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California QSR wages could start at $22 under controversial bill

The first-year cap on hourly pay is one of the concessions that were made in the first-of-its-kind Fast Act to make the bill more palatable in the state Senate. Advocates also dropped the joint-employer provision.
Photograph: Shutterstock

Proponents of a bill that would give California’s fast-food workers a significant role in setting their own pay have agreed to cap the initial minimum wage set under the new process at $22 an hour.

The minimum allowable wage for quick-service workers in the state would rise every year after 2023 by 3.5% or the rate of change in the federal Consumer Price Index, whichever is lower.

Advocates of the controversial legislative proposal, known as the Fast Act, have also dropped a provision that was particularly worrisome for quick-service franchisors. Prior to Thursday, the bill called for classifying the licensors as joint employers of their California franchisees’ staffs, a shift they feared would make them the incessant targets of lawsuits filed by staff members with a gripe about their franchised employers.

The franchisor community had warned that they would likely cut back or cease franchising within the state if the law passed as is.

But the designation of franchisors as joint employers of their franchisees’ staff was excised from the bill.

The changes were among the most significant amendments made in the Fast Act this week as it moves quickly toward a Senate vote, which needs to take place by Aug. 31 if the measure is to pass this legislative session. It has already been passed by the state Assembly, though not in the version that state Senators are currently considering.

The amended version includes a number of provisions that address opponents’ frequent and loud objections. The applicability of the law, for instance, was narrowed to restaurant brands with at least 100 units nationwide. Previously, any system with at least 30 branches would have been obliged to conform.

One of the major changes addresses employers’ fears that labor would have a louder voice than theirs when wages are set. The key provision of the Fast Act is the creation of a council that would henceforth determine pay rates and workplace conditions for fast-food employees. Originally, that panel was to consist of 13 people, with two seats reserved for fast-food workers, two more for union representatives, two for franchise employers and two for restaurant franchisors. The other seven places would be filled with state regulators.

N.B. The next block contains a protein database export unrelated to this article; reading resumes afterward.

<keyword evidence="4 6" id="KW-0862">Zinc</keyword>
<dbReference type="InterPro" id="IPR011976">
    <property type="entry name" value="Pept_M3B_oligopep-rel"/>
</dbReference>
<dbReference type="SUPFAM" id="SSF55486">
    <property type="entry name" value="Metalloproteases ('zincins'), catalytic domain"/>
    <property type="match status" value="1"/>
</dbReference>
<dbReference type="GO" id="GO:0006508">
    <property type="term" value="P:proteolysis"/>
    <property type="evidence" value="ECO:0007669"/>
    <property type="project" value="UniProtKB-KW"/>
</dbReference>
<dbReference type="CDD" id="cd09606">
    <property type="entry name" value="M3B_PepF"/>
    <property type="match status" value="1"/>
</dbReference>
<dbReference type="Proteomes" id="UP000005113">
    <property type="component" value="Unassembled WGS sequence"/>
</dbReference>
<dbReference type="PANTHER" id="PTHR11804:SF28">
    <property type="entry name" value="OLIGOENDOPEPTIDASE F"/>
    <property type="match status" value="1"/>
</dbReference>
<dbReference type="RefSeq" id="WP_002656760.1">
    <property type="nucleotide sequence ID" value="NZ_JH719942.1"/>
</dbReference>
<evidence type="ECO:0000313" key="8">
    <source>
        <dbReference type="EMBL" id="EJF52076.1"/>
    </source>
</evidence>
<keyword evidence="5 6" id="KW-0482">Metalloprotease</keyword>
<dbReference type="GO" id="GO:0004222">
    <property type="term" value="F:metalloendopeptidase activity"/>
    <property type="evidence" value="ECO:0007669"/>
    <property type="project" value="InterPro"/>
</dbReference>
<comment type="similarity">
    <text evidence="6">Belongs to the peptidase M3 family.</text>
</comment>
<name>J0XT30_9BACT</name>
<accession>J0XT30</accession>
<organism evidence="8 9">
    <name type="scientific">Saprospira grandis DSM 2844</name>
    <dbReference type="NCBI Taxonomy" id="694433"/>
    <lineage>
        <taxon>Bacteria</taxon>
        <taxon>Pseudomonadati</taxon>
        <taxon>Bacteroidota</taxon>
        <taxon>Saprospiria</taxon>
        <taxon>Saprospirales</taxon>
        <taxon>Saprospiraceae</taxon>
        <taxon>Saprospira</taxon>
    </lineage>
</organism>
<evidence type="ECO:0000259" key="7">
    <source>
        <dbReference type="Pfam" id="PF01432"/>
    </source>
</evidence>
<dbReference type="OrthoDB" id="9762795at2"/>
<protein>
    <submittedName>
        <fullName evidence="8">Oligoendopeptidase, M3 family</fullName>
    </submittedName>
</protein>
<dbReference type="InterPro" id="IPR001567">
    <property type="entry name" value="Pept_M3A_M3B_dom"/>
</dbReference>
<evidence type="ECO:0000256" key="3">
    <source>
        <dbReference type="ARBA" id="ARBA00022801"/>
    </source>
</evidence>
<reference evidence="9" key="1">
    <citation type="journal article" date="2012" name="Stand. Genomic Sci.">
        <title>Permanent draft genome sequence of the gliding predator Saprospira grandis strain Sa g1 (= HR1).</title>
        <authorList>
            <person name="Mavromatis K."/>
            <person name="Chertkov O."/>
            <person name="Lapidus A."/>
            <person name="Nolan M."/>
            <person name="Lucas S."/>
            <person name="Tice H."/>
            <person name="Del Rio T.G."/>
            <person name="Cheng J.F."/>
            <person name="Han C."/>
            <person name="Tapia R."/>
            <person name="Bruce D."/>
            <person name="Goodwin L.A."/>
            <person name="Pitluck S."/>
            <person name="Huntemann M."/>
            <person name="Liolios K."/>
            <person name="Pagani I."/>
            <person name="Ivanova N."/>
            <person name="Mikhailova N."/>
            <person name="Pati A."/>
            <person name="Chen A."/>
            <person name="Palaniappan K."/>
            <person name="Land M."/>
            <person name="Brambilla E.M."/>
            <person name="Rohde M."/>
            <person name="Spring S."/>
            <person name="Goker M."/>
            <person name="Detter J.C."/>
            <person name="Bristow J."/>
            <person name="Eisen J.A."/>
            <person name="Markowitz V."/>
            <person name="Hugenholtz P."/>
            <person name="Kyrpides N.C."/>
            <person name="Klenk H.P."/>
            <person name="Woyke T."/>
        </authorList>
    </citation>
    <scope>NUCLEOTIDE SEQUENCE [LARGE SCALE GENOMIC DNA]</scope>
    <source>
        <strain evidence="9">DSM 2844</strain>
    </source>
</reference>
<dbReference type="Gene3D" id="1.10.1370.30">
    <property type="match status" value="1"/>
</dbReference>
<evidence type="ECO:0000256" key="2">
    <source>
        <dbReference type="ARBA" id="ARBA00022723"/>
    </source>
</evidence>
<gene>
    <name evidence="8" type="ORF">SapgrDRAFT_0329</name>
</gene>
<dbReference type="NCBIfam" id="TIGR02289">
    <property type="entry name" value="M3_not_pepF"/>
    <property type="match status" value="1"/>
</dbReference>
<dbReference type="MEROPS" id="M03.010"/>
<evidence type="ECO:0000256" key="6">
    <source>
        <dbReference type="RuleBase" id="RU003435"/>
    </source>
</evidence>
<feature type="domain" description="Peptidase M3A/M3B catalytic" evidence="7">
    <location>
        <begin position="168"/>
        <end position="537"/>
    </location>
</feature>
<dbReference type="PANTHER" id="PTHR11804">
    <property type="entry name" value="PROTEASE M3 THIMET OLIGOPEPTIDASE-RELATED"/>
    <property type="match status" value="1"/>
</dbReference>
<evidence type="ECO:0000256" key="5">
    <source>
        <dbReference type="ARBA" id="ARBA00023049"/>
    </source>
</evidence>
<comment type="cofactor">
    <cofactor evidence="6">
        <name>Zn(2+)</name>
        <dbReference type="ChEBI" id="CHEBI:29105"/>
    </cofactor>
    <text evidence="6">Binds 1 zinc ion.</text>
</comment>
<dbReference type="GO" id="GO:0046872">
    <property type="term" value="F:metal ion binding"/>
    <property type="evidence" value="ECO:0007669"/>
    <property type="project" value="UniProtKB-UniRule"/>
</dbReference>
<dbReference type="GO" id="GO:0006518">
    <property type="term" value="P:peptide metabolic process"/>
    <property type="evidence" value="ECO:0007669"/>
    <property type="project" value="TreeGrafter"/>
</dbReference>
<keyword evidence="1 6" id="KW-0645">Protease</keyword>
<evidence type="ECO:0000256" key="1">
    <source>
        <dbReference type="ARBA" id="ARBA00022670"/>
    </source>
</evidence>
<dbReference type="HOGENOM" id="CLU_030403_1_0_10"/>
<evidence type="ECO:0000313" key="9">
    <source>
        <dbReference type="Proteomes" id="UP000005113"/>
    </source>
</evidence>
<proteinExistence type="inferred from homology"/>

Opponents groused that the setup put employers at an extreme disadvantage because regulators in a progressive state like California would likely be pro-labor.

The amended bill cuts the size of the committee to 10 members by eliminating many of the regulators’ seats.

It also excludes scheduling from the committee’s scope. The council could not set an outward date by which fast-food schedules would have to be finalized.

In addition, the bill redefines “fast food” to exclude establishments that bake bread on-premise for sales by the loaf as well as for use in sandwiches. The current language suggests that Panera Bread and other bakery-cafe concepts that sell bread for at-home consumption would be excluded.

A carve-out is also provided for some unionized fast-food places. If a collective-bargaining agreement has set a store’s wages at 30% or more per hour than California’s pay floor, the council’s wage standard does not apply.

Many of the amendments to the Fast Act seem aimed at the concerns of employers. But those concessions haven’t sapped fast-food chains’ opposition.

The International Franchise Association (IFA), a trade group for the franchise community, slammed the changes  as “lipstick on a pig.”

“While removing the joint employer provisions is a positive, the only way to prevent the damage this bill will cause to consumers, employees and small businesses is to reject it completely,” association CEO Matt Haller said in a statement.

The IFA cites research that found the act could drive up menu prices by as much as 40% and result in a 20% jump in food prices overall.

A coalition called Stop AB 257, a reference to the Fast Act’s bill number, has blasted the measure as a tax bill masquerading as a protection for fast-food workers. The group has hired skywriters to call the public’s attention to the proposal by posting teasers in the clouds.

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